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Boy's recovery stuns family, doctors

A dangerous game causes a grave head injury, but Brian Luben, 12, appears fine - though he has learned a lesson.

[Times photo: Jill Sagers]
Brian Luben sits in the driver's seat of an Oldsmar firetruck as paramedic Jill Ines-Galura looks on.


© St. Petersburg Times, published April 27, 2000

OLDSMAR -- Like the other students, Brian Luben had a bad case of the bus stop blues.

The mischief he got into next resulted in brain surgery and days in a hospital with his head swathed in bandages.

Brian, 12, and his friends had grown bored standing in the drizzle April 14, waiting for their bus to Carwise Middle School in Palm Harbor. So they turned their attention to a new neighborhood trend: tipping a portable basketball hoop on a nearby driveway in the Woods at Forest Lakes subdivision.

The game worked this way: With the 10-foot-tall apparatus lying flat on the ground, they would hold onto the hoop and jump. The weighted base, typically filled with water or 300 pounds of sand, would pull the pole upright as they hung onto the rim.

It was Brian's turn to "ride the hoop." But as he was arcing upward, a larger boy jumped on the base. The pole jerked upward, then stopped hard, causing Brian to lose his grip on the hoop.

He fell, slamming his head against the pavement, and went into a seizure.

Jackie Haytchouk was dropping her daughter off at the bus stop when she saw the kids playing on the hoop. She was about to tell them to stop, but before she had a chance, Brian was already on the ground. She raced over to him.

His eyes were open but unfocused. Haytchouk got a neighbor to call 911.

An Oldsmar Fire Department crew was there within three or four minutes. Husband and wife Leo and Jill Ines-Galura, and acting Lt. Aaron Gonzalez -- all paramedics -- usually work on different shifts, but on this day they were working together.

Jill Ines-Galura found Brian on the ground in a combative state.

"He hit me a couple of times," she said.

The crew was debating whether to call for Bayflite and wondering whether the medical helicopter would fly in the bad weather when a Sunstar ambulance arrived. According to Haytchouk, Jill Ines-Galura made the decision to have the ambulance drive Brian to a hospital immediately rather than wait for a helicopter.

Jill Ines-Galura "was fantastic," Haytchouk said. "She made the decision to take him to St. Joseph's (Hospital in Tampa) because of the trauma center. She had him out of there in five minutes."

For the 20-minute ride, Jill Ines-Galura rode along as the treating medic.

"Once we were on our way to the hospital and there was nothing more I could do, I looked at him and said, "He's beautiful,' " she said, adding she knew he had a severe head injury by the way he was acting.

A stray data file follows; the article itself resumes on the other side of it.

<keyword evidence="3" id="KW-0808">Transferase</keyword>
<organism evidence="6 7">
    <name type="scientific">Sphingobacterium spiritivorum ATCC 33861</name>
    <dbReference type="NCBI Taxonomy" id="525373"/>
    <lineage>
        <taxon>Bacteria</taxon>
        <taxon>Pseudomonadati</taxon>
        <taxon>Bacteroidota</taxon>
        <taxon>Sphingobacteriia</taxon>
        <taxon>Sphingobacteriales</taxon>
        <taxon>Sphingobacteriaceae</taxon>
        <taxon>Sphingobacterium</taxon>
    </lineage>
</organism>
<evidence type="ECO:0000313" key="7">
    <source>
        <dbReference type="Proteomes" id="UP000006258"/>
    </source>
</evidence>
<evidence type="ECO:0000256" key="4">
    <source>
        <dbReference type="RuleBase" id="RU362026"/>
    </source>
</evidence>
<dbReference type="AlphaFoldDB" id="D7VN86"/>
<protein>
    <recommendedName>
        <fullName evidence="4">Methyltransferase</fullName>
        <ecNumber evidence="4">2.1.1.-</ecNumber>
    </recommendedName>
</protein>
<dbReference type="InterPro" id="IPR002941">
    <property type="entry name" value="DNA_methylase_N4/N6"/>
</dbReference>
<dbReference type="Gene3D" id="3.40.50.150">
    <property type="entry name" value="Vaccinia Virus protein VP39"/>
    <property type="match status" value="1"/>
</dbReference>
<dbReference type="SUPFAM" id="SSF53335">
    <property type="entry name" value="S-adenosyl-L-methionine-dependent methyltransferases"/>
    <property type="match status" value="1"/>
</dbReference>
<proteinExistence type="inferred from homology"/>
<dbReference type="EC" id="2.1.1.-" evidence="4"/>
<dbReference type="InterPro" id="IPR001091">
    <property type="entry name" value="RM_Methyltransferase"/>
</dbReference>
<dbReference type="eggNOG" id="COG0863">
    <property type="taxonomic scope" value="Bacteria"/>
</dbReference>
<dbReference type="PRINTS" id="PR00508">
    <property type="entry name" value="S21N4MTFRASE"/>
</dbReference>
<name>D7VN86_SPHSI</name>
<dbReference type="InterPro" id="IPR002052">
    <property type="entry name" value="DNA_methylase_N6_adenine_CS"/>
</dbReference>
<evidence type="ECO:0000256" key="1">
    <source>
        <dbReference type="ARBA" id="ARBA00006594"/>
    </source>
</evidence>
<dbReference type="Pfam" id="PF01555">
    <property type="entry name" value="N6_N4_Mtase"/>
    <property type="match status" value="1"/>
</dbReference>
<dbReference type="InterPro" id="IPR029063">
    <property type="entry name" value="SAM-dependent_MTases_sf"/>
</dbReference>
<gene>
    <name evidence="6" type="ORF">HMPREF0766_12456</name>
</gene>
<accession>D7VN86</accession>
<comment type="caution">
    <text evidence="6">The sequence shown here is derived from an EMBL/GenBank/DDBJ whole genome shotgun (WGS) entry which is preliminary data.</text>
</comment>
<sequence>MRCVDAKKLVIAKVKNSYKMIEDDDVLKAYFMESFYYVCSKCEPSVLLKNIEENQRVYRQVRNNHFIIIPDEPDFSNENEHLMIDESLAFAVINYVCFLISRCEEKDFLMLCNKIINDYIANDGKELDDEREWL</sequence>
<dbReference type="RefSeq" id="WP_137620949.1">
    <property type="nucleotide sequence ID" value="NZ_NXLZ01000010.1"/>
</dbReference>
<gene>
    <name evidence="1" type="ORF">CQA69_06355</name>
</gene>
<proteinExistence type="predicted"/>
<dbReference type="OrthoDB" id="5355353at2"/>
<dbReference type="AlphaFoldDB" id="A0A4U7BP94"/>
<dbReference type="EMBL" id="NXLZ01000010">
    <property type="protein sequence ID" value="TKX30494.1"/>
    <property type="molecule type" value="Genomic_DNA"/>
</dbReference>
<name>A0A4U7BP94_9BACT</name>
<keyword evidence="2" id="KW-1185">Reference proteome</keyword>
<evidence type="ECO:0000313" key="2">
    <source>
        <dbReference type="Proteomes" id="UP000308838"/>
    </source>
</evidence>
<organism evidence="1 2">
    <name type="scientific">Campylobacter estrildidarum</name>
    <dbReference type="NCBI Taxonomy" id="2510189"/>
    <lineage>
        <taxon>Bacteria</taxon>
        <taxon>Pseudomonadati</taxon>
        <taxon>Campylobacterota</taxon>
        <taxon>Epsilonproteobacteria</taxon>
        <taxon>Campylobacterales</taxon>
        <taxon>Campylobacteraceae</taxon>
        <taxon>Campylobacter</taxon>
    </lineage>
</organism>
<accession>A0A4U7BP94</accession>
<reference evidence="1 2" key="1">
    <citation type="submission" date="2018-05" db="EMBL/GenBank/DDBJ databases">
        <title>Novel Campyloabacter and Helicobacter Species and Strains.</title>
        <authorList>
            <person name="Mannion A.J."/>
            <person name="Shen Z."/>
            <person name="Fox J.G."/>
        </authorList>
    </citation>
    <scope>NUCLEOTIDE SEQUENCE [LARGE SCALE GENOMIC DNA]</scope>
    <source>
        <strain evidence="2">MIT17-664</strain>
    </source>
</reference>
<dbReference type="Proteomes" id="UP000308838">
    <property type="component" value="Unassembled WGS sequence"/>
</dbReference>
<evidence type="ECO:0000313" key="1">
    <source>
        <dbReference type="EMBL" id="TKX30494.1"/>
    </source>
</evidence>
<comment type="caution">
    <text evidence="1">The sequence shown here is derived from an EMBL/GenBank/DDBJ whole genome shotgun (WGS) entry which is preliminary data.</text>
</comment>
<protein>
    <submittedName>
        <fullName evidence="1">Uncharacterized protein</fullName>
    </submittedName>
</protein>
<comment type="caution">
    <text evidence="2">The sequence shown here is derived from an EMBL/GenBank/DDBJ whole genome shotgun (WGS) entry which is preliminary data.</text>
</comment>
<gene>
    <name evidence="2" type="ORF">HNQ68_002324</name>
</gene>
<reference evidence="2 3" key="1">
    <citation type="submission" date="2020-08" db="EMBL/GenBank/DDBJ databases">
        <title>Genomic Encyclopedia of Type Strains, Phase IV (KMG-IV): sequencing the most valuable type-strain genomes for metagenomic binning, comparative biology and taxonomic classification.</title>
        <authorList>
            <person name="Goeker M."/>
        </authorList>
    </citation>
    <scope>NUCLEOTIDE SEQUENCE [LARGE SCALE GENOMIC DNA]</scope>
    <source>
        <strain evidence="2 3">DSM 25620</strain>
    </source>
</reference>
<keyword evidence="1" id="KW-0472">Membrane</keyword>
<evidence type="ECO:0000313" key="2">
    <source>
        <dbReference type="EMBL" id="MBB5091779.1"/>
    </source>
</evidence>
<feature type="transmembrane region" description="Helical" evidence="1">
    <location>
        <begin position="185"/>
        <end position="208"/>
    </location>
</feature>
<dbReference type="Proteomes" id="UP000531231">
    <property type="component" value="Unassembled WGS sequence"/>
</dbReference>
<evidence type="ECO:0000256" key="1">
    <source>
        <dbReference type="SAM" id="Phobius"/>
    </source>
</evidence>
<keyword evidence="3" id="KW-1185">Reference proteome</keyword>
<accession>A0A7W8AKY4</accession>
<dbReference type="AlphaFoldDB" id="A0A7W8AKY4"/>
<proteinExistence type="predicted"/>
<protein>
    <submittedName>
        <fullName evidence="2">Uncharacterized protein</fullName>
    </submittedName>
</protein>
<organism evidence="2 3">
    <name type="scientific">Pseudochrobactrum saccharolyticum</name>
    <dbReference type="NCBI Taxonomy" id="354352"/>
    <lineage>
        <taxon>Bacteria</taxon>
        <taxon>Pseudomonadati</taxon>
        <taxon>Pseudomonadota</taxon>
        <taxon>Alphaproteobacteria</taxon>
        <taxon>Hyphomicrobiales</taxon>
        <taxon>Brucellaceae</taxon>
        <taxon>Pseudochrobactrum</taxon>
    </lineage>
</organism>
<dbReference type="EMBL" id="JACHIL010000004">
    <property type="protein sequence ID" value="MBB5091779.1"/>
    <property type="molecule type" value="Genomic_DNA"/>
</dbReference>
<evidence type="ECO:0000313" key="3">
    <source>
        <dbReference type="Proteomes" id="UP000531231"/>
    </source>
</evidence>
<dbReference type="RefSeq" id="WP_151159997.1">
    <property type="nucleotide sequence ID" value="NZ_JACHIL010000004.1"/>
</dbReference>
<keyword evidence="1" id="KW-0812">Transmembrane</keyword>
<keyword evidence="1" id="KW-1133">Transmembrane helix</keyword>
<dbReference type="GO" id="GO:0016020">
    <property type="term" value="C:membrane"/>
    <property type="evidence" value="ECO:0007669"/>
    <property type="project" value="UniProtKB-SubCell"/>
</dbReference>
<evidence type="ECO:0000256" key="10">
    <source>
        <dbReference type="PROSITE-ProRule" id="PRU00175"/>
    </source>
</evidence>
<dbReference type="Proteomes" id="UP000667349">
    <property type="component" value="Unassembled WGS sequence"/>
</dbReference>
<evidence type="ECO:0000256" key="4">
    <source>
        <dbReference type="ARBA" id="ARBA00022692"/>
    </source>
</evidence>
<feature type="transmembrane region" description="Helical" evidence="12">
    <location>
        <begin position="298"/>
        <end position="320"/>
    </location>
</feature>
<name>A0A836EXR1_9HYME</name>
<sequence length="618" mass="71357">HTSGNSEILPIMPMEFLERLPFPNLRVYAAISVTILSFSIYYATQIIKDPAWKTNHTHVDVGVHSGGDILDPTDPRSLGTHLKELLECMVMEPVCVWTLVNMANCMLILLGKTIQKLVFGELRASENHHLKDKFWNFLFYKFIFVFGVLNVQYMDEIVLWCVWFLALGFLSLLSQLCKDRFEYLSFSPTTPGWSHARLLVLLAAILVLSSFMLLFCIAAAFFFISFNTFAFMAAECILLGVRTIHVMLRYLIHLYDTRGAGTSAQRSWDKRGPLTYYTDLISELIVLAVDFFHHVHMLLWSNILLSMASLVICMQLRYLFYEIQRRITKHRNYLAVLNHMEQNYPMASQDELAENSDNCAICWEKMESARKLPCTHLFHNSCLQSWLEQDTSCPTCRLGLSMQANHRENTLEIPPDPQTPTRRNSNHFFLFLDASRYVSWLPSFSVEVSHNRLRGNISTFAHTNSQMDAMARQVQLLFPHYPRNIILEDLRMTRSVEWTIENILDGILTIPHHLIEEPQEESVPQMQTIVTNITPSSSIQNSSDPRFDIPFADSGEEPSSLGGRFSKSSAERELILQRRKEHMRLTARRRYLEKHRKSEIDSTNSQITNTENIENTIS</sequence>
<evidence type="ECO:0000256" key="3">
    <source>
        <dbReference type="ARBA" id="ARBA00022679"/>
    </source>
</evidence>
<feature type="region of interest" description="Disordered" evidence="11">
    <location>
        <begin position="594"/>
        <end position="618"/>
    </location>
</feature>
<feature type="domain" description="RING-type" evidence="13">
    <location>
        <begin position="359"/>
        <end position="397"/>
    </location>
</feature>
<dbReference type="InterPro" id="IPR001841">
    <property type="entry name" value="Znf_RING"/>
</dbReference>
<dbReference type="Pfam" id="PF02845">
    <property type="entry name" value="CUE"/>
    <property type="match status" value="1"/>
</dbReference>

Brian had fractured his skull, causing a softball-size hematoma to form. Dr. J.E. Maniscalco, a neurosurgeon, was called in to Tampa Children's Hospital at St. Joseph's to open Brian's skull to relieve the pressure on the brain.

Brian's injury was so severe that Maniscalco initially estimated he had only 30 minutes to live.

At the time of the accident, Brian's father, Cpl. Glenn Luben with the Pinellas County Sheriff's Office, was teaching a class at the police academy in St. Petersburg. After his supervisor beeped him, Luben raced to St. Joseph's, at times using his siren and driving in the emergency lane to get there.

"My heart sank," Luben said. "I've seen so many victims with head injuries that die."

At the hospital, Brian was restrained and unconscious. Luben only had time to yell, "Brian, I'm here," before the boy was whisked into surgery for an operation that took 21/2 hours.

His wife, Inja, was working at her job in a deli in Tampa when she was called to the hospital. During the surgery, they waited with friends from the Sheriff's Office and the hospital chaplain.

Afterward, the surgeon told the couple Brian would be kept in a medically induced coma for 48 hours, and when he woke up, he could face loss of speech, memory or motor skills.

"Twenty minutes after surgery, we went to see him, see what he looked like, then we walked back to the waiting room and five minutes later the nurses summoned us," Glenn Luben said. "He had sat up in bed and was trying to talk and pull his tube out."

Brian asked where he was a few times, and he gradually became more talkative.

"We kept quizzing him. I was shocked, the doctors and nurses were shocked," said Glenn Luben.

Brian was in the hospital for four nights.

"He wouldn't eat that hospital food," Luben said. "He asked me to go to McDonald's. Then I knew he was okay."

Except for a horseshoe-shaped scar and a lump on his head, Brian apparently has had no lasting effects from the accident. His memories of it are few.

"I just remember walking to the bus stop," he said.

He did have a talk with his friends, though, about the bus stop game.

"I told them, "Don't ride on it any more,' " he said.

Days after the accident, the Lubens' own portable basketball hoop was knocked over by the wind. It crashed down on Luben's police cruiser parked in the driveway, causing minor damage.

"I said, "Somebody's trying to tell us something,' " Luben said with a laugh.

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